2014 was an incredible year. We watched technology cross the threshold from futuristic concept to mainstream use with biometric devices like Apple's Touch ID featured on the iPhone and iPad, and 3D printers being piloted across schools for science, technology, engineering and mathematics (STEM) teaching.
The development of Gigabit-per-second broadband service by BT G.FAST started pushing broadband to new limits and free Wi-Fi became a mainstay in public places like the London underground, train stations, and local coffee shops including Costa and Starbucks.
While some companies soared – internet service Airbnb kick-started the sharing economy, WhatsApp was acquired by Facebook for a whopping $16 billion (around £10.5 billion, AU$19.5 billion), and Alibaba celebrated the largest tech IPO ever, raking in $21.8 billion (around £14.5 billion, AU$26.5 billion) – others fell by the wayside. Amidst all the market upheavals, change was the only constant.
"When you're finished changing, you're finished." – Benjamin Franklin
So what's in store for this year? As the "digital-first world" takes hold, the disruptors will be disrupted and technology will continue to change our lives in big ways. Here are the top technology trends that I see impacting the way we work and play in 2015.
1. Cloud becomes the new normal
The cloud will be embraced en masse this year because the benefits are huge. By digitising information-intensive processes, costs can be cut by up to 90% and turnaround times improved by several orders of magnitude.
What I expect to see by year-end is a world of hybrid deployments in which some information and applications reside in the cloud and the remainder resides on-premise. Data security is a top priority, and a hybrid model allows organisations to balance their workload, meeting all their data sovereignty requirements while leveraging the power of the cloud.
2. Digitisation begins the next massive displacement and migration of labour
The employment landscape will be in flux throughout 2015, the early stages of what I expect to be the next significant labour displacement in history.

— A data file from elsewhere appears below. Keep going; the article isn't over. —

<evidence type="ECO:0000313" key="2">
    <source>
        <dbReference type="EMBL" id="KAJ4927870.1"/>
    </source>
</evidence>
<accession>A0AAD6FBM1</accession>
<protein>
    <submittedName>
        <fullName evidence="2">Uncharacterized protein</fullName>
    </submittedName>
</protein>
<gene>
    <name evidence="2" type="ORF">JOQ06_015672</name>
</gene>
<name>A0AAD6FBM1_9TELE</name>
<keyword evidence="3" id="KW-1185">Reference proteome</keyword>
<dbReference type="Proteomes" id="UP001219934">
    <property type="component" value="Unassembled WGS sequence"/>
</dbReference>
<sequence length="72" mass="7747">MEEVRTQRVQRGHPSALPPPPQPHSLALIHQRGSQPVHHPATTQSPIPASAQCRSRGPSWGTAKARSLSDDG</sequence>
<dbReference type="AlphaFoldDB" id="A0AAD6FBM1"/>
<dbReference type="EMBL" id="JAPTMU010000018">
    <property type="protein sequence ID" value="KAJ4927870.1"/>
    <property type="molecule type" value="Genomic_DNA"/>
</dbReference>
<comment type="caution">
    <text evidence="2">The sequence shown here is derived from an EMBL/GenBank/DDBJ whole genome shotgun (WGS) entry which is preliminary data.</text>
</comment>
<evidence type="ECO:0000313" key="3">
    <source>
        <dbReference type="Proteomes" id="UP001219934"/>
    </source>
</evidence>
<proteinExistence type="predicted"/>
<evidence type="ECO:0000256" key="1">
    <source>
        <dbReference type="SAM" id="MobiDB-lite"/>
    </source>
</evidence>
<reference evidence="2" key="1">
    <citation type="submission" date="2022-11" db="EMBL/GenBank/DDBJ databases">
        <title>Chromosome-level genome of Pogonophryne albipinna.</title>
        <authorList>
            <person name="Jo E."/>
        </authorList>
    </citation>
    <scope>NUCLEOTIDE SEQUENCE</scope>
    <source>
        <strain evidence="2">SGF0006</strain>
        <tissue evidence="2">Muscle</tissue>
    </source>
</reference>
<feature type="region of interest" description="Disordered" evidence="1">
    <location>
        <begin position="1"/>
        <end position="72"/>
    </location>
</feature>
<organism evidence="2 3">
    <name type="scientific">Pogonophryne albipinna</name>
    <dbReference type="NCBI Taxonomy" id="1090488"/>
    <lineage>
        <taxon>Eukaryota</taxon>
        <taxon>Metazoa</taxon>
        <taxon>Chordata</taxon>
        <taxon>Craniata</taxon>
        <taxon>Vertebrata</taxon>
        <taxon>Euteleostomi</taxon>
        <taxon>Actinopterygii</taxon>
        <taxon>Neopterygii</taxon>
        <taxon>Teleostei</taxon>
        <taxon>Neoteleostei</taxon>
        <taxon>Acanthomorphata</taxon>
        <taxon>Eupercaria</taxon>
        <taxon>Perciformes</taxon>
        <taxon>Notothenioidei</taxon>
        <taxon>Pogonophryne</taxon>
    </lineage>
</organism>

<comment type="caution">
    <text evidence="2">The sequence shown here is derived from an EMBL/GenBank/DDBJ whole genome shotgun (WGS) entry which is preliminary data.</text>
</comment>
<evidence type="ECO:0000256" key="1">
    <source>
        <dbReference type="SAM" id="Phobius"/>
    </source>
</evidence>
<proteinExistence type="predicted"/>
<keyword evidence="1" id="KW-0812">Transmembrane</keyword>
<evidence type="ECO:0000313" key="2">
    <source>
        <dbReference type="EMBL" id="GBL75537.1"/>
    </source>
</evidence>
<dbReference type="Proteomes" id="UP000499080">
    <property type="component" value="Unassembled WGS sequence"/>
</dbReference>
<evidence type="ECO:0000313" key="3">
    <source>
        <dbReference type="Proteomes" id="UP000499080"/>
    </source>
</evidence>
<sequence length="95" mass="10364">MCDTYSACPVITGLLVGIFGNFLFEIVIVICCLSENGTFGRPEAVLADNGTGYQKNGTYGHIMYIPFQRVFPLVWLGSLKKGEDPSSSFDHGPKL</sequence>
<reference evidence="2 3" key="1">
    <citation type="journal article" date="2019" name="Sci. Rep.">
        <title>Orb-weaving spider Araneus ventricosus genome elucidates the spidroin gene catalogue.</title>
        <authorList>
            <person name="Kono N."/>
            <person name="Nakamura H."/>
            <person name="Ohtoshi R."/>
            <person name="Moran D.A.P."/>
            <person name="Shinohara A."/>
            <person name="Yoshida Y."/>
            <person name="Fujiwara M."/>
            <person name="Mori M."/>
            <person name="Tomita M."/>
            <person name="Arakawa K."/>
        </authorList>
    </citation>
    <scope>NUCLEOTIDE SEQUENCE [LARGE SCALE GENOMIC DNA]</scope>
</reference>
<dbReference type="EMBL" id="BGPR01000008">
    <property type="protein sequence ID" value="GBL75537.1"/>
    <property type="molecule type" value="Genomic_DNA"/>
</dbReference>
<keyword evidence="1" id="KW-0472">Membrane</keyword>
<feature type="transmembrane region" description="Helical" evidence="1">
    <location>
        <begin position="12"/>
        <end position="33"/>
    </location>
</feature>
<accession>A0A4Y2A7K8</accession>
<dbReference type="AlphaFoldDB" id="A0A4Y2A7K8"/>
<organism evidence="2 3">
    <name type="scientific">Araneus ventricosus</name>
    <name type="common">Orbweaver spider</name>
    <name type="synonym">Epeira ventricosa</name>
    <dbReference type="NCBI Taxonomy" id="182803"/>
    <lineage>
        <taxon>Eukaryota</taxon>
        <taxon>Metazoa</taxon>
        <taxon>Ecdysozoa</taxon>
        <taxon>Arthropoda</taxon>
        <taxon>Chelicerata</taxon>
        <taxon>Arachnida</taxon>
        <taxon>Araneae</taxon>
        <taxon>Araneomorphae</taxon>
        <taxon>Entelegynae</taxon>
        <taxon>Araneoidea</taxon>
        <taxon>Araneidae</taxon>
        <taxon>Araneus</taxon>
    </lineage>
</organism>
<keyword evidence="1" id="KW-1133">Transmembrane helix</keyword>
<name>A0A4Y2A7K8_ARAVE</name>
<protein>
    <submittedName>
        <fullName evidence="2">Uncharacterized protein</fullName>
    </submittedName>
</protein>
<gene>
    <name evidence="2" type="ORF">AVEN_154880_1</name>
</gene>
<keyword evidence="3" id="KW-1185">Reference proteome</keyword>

Digital technologies like the Internet of Things (IoT), wearable technologies, and mobile and smart devices will force organisations to change the way they engage customers, and develop and deliver new products and services. Analytics will become ubiquitous, bringing intelligence to every process. Robotics, smart machines, and artificial intelligence (AI) will infiltrate new parts of the organisation and automate positions that are repetitive and transactional in nature. In time, we could see 20 to 30 million jobs migrate or disappear.
It's not all doom and gloom, but simply a shift from transactional jobs to tacit jobs. Tacit jobs require data analysis, judgement, and problem solving skills, as well as the ability to think creatively, communicate effectively, and collaborate in teams. Tacit jobs are predicted to grow two-and-a-half times faster than the transactional segment and CEOs will soon recognise the skills gap around tacit jobs for technology.
3. New startups will mesh digital and physical
2015 will be the year that we see an increasing amount of nimble startups outpacing established enterprises to bring new products to market faster. Technological advances like 5G networks, more processing power, advances in storage, and cloud and mobile computing are blurring the boundaries between the physical and the virtual – between people and their technology. Startups will follow in the footsteps of Tado and Dash to leverage this "zero-distance connectivity" and offer compelling new products and services.
Startups are purists in their approach, organising their operations around a focused sense of purpose and the promise of tremendous growth. Agility trumps size, which makes startup culture dynamic, unstable, easy to scale, and eager to embrace (even define) new business models.
The startup philosophy entails a rapid product development cycle. Over the next few years, we'll see development cycles evolve from sprints to hyper-connected dashes. Innovation will become faster, more compressed, and approach the spontaneous. To keep pace in a digital-first world, CIOs and business leaders will have to think like entrepreneurs and adopt startup strategies. Borrowing from the startup ethos will empower them to build adaptive enterprises that can proactively create opportunities for growth.